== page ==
A new variant of the coronavirus spreading rapidly in Britain carries mutations that could mean children are as susceptible to becoming infected with it as adults - unlike previous strains, scientists said on Monday.
Briefing reporters on the latest findings, scientists from the government’s New and Emerging Respiratory Virus Threats Advisory Group (NERVTAG) who are tracking the variant said it had swiftly become the dominant strain in the south of Britain, and could soon do the same across the country.
“We now have high confidence that this variant does have a transmission advantage over other virus variants that are currently in the UK,” said Peter Horby, a professor of emerging infectious diseases at Oxford University and chair of NERVTAG.
“There is a hint that it has a higher propensity to infect children,” said Neil Ferguson, a professor and infectious disease epidemiologist at Imperial College London and also a member of NERVTAG.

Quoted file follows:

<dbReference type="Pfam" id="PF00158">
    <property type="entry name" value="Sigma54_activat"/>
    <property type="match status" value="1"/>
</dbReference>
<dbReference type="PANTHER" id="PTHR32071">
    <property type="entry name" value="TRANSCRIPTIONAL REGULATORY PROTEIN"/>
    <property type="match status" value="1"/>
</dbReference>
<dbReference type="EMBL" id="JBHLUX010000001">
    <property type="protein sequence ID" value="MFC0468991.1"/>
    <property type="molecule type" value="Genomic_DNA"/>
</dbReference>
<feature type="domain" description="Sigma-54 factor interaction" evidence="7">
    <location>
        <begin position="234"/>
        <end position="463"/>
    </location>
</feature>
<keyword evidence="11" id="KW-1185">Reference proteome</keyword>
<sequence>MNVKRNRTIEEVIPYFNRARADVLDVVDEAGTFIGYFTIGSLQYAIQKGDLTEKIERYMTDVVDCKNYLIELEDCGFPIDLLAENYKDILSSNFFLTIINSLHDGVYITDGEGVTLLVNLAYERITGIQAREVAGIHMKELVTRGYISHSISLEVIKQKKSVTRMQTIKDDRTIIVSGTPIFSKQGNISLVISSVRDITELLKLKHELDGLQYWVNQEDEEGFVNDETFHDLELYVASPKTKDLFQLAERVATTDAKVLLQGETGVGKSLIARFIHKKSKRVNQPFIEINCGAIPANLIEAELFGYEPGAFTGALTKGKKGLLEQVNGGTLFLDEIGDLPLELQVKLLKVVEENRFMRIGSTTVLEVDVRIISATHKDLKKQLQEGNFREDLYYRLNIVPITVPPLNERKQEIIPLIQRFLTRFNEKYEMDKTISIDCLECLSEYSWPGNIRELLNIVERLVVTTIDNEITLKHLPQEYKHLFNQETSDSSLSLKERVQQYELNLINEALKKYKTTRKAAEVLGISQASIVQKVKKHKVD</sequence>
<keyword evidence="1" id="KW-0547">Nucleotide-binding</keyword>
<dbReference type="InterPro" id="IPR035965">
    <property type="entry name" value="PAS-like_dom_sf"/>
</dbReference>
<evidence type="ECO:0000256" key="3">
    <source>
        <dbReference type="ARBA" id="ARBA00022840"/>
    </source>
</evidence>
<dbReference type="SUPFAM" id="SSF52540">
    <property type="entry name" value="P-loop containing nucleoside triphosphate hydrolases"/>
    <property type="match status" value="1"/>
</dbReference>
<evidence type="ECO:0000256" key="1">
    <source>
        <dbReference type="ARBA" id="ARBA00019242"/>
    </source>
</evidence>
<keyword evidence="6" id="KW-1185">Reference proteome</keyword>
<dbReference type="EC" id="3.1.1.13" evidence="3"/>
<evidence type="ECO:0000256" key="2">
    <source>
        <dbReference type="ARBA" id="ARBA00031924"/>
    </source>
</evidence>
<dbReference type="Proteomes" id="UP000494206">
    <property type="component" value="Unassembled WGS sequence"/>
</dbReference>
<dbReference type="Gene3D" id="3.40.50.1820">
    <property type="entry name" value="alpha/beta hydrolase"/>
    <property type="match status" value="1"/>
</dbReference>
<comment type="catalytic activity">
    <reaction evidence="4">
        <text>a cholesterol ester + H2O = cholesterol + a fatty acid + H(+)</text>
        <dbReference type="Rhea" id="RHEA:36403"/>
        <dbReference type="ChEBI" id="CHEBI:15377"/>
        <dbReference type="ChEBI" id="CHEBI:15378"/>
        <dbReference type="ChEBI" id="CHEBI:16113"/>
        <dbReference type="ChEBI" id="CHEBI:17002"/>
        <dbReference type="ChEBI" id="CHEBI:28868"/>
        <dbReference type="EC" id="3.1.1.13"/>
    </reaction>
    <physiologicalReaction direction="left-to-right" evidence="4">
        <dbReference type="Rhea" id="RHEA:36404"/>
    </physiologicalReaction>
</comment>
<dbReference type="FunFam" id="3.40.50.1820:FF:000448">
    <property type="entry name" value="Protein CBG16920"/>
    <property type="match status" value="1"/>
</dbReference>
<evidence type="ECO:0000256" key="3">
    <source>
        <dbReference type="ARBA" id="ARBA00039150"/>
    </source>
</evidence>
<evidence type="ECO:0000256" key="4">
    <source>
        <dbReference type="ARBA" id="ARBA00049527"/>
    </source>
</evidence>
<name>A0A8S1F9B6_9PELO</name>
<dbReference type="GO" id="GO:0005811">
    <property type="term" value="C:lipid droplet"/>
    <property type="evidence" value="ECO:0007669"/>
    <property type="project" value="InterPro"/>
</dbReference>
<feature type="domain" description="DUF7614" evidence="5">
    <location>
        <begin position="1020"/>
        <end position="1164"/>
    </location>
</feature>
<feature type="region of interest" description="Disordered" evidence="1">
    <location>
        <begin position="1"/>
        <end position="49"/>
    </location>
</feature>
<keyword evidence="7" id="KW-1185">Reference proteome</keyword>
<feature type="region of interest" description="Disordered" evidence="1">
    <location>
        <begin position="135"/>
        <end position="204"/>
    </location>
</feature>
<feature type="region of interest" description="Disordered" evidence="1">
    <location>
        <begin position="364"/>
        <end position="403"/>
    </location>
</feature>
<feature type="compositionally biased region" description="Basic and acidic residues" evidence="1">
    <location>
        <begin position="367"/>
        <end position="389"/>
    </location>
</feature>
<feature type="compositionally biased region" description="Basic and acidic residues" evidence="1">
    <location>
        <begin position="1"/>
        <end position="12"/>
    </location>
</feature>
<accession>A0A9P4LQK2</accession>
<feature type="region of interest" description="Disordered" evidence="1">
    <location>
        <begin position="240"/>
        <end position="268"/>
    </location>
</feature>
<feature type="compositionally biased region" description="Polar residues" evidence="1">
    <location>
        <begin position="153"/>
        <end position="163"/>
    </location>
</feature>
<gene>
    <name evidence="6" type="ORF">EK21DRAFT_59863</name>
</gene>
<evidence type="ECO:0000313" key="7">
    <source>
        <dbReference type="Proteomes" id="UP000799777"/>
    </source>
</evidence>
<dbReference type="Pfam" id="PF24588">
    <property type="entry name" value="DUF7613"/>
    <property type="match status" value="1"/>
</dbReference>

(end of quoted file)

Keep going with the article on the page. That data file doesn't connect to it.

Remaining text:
“We haven’t established any sort of causality on that, but we can see it in the data,” Ferguson said. “We will need to gather more data to see how it behaves going forward.”
The emergence of the mutated SARS-CoV-2 variant, which scientists say is up to 70 per cent more transmissible than previous strains in the UK, has prompted some countries to close their borders with Britain and pushed large areas of the country into severe restrictions over the Christmas period.
Wendy Barclay, another NERVTAG professor and a specialist in virology at Imperial, said that among the mutations in the new variant are changes to the way it enters human cells, which may mean “that children are, perhaps, equally susceptible to this virus as adults”.
“Therefore, given their mixing patterns, you would expect to see more children being infected,” Barclay said.